Realism in Mind
Degree GrantorUniversity of Canterbury
Degree NameDoctor of Philosophy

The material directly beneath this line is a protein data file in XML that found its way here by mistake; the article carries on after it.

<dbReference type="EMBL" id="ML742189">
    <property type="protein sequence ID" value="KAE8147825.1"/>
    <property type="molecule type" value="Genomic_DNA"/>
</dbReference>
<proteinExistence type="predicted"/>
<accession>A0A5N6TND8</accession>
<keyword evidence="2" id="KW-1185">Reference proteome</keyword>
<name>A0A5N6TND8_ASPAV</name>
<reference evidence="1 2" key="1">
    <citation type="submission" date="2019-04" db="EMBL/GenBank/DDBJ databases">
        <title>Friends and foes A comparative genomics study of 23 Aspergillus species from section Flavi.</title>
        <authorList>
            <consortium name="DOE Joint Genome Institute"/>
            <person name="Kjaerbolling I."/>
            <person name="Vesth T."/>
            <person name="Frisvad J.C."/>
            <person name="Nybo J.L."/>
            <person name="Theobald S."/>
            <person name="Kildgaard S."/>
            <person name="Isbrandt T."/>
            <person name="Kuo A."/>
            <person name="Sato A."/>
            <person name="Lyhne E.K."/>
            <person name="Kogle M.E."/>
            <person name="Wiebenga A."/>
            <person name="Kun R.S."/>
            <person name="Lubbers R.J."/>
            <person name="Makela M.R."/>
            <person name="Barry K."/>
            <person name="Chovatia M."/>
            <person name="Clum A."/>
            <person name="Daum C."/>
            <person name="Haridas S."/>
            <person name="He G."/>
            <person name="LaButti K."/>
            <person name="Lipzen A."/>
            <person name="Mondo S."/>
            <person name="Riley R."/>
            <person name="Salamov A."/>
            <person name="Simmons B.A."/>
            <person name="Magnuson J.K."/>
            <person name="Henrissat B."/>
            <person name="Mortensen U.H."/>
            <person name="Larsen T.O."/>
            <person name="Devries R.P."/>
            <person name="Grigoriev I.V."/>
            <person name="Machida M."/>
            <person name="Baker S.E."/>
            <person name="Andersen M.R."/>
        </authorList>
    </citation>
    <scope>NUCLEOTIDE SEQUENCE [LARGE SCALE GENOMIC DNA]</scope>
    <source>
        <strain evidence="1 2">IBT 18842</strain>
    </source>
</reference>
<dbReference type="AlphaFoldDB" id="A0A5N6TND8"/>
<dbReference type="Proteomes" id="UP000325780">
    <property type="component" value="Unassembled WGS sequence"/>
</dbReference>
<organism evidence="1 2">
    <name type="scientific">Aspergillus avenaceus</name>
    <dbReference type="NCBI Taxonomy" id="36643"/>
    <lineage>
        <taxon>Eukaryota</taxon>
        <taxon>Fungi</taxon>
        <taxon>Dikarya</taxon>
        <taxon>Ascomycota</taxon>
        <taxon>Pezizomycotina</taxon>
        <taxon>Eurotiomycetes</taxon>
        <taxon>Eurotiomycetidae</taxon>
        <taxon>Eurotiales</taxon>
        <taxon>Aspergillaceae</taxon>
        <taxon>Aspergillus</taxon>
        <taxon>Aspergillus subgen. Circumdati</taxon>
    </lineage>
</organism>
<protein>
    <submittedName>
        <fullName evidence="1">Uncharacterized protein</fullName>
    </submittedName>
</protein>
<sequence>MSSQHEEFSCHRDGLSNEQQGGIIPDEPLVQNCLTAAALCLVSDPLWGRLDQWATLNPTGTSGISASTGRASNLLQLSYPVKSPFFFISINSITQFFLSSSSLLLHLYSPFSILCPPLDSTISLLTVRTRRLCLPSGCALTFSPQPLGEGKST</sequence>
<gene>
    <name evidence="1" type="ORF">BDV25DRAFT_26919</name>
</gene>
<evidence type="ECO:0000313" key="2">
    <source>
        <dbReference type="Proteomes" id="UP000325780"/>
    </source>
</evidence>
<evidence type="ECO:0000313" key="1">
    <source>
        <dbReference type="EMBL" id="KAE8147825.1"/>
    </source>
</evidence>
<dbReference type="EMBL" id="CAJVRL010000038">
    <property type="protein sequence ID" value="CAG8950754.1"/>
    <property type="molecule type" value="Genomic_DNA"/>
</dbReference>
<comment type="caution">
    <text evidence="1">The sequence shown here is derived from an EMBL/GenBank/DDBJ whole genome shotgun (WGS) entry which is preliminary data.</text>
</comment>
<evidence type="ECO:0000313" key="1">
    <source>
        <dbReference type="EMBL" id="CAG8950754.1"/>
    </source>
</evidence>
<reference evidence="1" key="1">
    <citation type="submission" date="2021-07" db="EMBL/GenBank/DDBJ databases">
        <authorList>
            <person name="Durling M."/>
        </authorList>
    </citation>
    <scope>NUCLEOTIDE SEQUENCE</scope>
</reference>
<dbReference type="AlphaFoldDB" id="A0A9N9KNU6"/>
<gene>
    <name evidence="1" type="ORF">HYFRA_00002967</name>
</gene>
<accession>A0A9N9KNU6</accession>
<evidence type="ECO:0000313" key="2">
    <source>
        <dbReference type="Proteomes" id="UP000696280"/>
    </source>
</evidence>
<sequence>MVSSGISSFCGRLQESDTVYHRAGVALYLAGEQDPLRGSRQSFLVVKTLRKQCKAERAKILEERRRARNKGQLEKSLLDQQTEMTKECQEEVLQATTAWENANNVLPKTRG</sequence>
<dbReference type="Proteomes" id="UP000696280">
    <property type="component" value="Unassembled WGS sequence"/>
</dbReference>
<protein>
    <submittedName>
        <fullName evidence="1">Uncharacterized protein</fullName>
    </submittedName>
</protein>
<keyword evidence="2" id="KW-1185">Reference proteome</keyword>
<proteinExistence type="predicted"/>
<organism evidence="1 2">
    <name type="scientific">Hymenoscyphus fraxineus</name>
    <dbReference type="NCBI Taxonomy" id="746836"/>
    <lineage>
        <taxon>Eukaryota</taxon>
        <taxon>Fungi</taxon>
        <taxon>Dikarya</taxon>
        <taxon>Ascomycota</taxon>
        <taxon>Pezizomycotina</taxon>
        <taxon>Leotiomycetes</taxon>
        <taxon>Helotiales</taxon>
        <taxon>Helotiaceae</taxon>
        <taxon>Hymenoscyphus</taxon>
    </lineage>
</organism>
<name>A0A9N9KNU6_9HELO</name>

The thesis develops solutions to two main problems for mental realism. Mental realism is the theory that mental properties, events, and objects exist, with their own set of characters and causal powers. The first problem comes from the philosophy of science, where Psillos proposes a notion of scientific realism that contradicts mental realism, and consequently, if one is to be a scientific realist in the way Psillos recommends, one must reject mental realism. I propose adaptations to the conception of scientific realism to make it compatible with mental realism. In the process, the thesis defends computational cognitive science from a compelling argument Searle can be seen to endorse but has not put forth in an organized logical manner. A new conception of scientific realism emerges out of this inquiry, integrating the mental into the rest of nature. The second problem for mental realism arises out of non-reductive physicalism- the view that higher-level properties, and in particular mental properties, are irreducible, physically realized, and that physical properties are sufficient non-overdetermining causes of any effect. Kim’s Problem of Causal Exclusion aims to show that the mental, if unreduced, does no causal work. Consequently, given that we should not believe in the existence of properties that do not participate in causation, we would be forced to drop mental realism. A solution is needed. The thesis examines various positions relevant to the debate. Several doctrines of physicalism are explored, rejected, and one is proposed; the thesis shows the way in which Kim’s reductionist position has been constantly inconsistent throughout the years of debate; the thesis argues that trope theory does not compete with a universalist conception of properties to provide a solution; and shows weakness in the Macdonald’s non-reductive monist position and Pereboom’s constitutional coincidence account of mental causation. The thesis suggests that either the premises of Kim’s argument are consistent, and consequently his reductio is logically invalid, or at least one of the premises is false, and therefore the argument is not sound. Consequently, the Problem of Causal Exclusion that Kim claims emerges out of non-reductive physicalism does not force us to reject mental realism. Mental realism lives on.